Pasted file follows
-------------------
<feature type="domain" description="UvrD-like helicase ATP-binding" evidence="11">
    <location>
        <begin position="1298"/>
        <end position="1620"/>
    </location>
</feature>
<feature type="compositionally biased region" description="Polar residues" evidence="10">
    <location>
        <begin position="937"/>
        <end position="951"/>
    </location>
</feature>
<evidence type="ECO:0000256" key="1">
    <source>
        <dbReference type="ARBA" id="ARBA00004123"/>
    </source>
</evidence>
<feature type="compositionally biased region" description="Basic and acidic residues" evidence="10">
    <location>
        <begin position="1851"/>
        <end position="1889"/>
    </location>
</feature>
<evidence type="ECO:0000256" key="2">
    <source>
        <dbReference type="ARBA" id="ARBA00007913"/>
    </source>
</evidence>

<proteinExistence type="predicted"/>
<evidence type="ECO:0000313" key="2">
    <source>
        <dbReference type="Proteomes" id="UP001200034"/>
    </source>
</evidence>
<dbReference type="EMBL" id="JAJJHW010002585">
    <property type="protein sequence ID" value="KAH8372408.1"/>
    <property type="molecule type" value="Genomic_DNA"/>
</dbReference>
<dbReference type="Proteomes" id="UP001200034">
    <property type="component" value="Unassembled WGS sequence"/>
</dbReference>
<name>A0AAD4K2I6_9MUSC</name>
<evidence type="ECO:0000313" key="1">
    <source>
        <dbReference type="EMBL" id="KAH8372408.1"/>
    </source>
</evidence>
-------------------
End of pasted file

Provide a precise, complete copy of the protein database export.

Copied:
<feature type="domain" description="UvrD-like helicase ATP-binding" evidence="11">
    <location>
        <begin position="1298"/>
        <end position="1620"/>
    </location>
</feature>
<feature type="compositionally biased region" description="Polar residues" evidence="10">
    <location>
        <begin position="937"/>
        <end position="951"/>
    </location>
</feature>
<evidence type="ECO:0000256" key="1">
    <source>
        <dbReference type="ARBA" id="ARBA00004123"/>
    </source>
</evidence>
<feature type="compositionally biased region" description="Basic and acidic residues" evidence="10">
    <location>
        <begin position="1851"/>
        <end position="1889"/>
    </location>
</feature>
<evidence type="ECO:0000256" key="2">
    <source>
        <dbReference type="ARBA" id="ARBA00007913"/>
    </source>
</evidence>

<proteinExistence type="predicted"/>
<evidence type="ECO:0000313" key="2">
    <source>
        <dbReference type="Proteomes" id="UP001200034"/>
    </source>
</evidence>
<dbReference type="EMBL" id="JAJJHW010002585">
    <property type="protein sequence ID" value="KAH8372408.1"/>
    <property type="molecule type" value="Genomic_DNA"/>
</dbReference>
<dbReference type="Proteomes" id="UP001200034">
    <property type="component" value="Unassembled WGS sequence"/>
</dbReference>
<name>A0AAD4K2I6_9MUSC</name>
<evidence type="ECO:0000313" key="1">
    <source>
        <dbReference type="EMBL" id="KAH8372408.1"/>
    </source>
</evidence>